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January 11, 2021

Many women are wearing uncomfortable bras that dig into their skin, slip off their shoulders, and create awkward spillage situations—and then rip them off their bodies the minute they get home. A lot of this can be traced back to the lingerie store: If you don’t know how to find the right bra (or even the right bra size!), you’re not going to get one that’s best for you. Put simply, women aren’t getting the support they need to get the support they need.

At Irotica, we would like to show you how to select the right bra to make sure you feel both comfortable and beautiful.

1. Most of the support comes from the band

Cups hold the breasts in place, but the band is responsible for about 90 % of the actual support. So, while the straps may seem like they’re there to hold up your bust, they are really there to help keep your cup flush with your body and to shape your breast. In fact, if your band and cup both fit well, you should be able to slip off your straps and take a few steps while your bra stays in place.

2. Do you know your right size?

Just like with other notoriously difficult-to-shop-for items, like jeans, there’s a wide variation in how bras of the same size will fit from brand to brand, even from one style to another. That’s why experts say women should know both their true size and their sister sizes. If a bra doesn’t fit in your regular size, it might work in your sister size.

The rule of thumb is as follows: If you go up in the band, go down in the cup and vice versa. For example, a 32C could possibly fit a 30D or a 34B. If you’re a 34C, you might find bras that fit better in a 36B or a 32D.

Knowing your sister size is useful to accommodate for size differences between brands. It is also a good resource if your “real size” is hard to shop for. People with smaller bands and large cup sizes, or larger bands and smaller cup sizes, will benefit most from sister sizing.

3. If your breasts are two different sizes, round up

It’s totally normal and really common to have one breast that is bigger than the other. If the difference is significant enough that it makes bra shopping even more complicated than it already is, I suggest fitting to the larger breast. If you want, you can even out the appearance by adding a bra cutlet to the smaller breast or getting a bra with removable pads and taking them out on the big side.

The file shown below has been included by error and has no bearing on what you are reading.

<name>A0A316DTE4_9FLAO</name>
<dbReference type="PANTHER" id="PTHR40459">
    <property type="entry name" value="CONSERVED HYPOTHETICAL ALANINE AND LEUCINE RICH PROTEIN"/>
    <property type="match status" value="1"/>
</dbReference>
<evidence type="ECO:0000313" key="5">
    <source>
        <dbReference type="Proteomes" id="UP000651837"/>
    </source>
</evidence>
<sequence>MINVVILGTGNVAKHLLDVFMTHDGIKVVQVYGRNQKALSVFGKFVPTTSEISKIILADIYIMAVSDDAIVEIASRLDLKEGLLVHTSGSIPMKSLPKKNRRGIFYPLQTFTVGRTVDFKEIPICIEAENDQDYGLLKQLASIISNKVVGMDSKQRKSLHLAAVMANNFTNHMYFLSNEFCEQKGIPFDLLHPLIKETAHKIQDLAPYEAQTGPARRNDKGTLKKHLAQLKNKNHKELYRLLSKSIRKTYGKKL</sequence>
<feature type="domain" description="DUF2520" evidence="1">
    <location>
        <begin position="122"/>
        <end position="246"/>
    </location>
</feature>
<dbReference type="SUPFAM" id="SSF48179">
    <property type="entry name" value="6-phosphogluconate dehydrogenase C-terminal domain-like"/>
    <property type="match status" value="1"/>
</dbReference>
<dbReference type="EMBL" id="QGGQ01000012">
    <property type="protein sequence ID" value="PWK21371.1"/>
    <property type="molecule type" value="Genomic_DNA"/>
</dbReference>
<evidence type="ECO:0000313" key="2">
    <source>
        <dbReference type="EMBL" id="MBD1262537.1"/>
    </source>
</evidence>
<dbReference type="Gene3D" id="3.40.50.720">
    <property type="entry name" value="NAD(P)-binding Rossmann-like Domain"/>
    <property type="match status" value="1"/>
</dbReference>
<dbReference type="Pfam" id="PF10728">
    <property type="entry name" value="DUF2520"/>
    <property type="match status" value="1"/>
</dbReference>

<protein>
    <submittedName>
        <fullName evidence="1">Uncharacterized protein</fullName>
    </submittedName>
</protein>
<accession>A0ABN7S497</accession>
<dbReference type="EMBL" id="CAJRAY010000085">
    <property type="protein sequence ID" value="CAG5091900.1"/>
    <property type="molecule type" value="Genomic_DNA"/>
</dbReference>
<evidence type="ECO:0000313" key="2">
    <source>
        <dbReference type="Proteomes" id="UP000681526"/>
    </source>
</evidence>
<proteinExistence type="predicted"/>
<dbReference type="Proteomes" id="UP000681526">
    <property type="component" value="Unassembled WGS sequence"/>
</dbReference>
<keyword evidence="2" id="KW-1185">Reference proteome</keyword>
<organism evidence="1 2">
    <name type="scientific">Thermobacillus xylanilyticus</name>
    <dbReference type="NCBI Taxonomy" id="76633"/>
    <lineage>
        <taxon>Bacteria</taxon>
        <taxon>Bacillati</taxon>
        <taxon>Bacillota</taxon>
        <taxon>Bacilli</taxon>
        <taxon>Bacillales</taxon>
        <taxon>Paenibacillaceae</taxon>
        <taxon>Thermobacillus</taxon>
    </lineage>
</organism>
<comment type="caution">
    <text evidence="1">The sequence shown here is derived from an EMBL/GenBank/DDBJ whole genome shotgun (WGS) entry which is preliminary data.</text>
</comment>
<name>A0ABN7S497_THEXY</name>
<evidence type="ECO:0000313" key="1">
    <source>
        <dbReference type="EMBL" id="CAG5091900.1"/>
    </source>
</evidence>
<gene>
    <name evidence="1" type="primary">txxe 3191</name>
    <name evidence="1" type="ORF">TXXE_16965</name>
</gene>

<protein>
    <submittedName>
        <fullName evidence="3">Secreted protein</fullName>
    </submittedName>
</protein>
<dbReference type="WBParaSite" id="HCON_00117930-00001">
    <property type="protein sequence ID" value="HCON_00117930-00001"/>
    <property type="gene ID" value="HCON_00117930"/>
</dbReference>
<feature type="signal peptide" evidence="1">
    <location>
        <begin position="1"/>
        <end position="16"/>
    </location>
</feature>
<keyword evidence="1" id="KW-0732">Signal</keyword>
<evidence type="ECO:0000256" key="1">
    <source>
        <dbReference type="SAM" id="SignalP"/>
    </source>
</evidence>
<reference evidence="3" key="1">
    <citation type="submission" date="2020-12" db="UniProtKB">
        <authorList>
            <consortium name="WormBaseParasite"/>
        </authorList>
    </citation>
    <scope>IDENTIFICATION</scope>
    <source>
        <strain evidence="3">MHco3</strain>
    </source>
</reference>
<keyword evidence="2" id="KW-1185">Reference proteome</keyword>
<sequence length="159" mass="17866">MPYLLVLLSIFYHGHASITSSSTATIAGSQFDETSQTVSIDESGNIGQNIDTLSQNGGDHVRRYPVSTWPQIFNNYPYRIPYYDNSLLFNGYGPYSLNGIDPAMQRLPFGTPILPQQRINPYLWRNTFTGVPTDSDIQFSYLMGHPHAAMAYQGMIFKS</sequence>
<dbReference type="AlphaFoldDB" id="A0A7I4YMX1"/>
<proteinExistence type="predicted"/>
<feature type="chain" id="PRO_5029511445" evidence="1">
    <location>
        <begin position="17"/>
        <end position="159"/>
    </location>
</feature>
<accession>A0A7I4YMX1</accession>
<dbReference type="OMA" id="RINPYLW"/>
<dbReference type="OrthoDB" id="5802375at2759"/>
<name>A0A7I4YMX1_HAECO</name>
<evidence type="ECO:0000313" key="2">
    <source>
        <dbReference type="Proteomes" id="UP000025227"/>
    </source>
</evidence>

If bras straps are digging into your shoulders, it could mean your cups are too small...

If your breasts are spilling out around the edges of the cup, they might be putting a lot of extra weight on the straps—and you may find yourself pulling the straps taut to hold them in check. Either way, your shoulders would probably benefit from larger cups.

4. ... or your band is too big

Your straps could also be digging into your shoulders if your band is too loose, making it so your straps are doing all the work. Take a look behind you in the mirror: If your straps are pulled so tight that they're yanking your strap up, it's probably too big or is too stretched out to do its job.

5. The band should be snug, not suffocating or loose

When you’ve got the right band size, you should be able to fit your finger between your back and the strap with only about an inch of stretch. Your band is too small if the underwire is squeezing or digging in your breast tissue. But looser is not better when it comes to support. Remember that the band is what accomplishes most of the holding-up of the breasts, so a loose band that rides up between your shoulder blades will not provide the support you need and leave you less comfortable in the long run.

To keep your band fitting as well as possible for as long as possible, I advise you start off by wearing your bra on the loosest hook, so when you bra starts to feel worn out, you can use the second and then third hook for more grip.

6. Different bra styles and materials serve different purposes

Ideally, your bra options should complement your wardrobe. You want styles that are versatile, but comfortable enough to take you from day to night. You also want multiple bras so that you don’t stretch a bra out too fast. The experts I spoke to agreed that everyone should have at least:

-2-3 traditional-style bras, like a smooth T-shirt bra in your skin tone, or in black, which would cover about 70 to 80% of your wardrobe.

-1-2 sports bra that minimizes bounce during physical activities but doesn’t impede your performance. You might want different bras with different levels of support for high impact activities like running versus yoga or Pilates. 

-1 convertible bra that can be strapless, racerback, halter, or crisscross for tops with “unusual” necklines and for formal occasions.

-1 non-underwire bra or bralette you can wear traveling or lounging. Just make sure you can adjust the straps to get the best fit.

The fabric and technology of a bra is also important to take into consideration, that’s why it’s important to ask yourself a few questions when picking a fabric: What do you need that bra to do for you? Does it wick away sweat? Do you want a lace detail? Or do you have sensitive skin and need a softer fabric?

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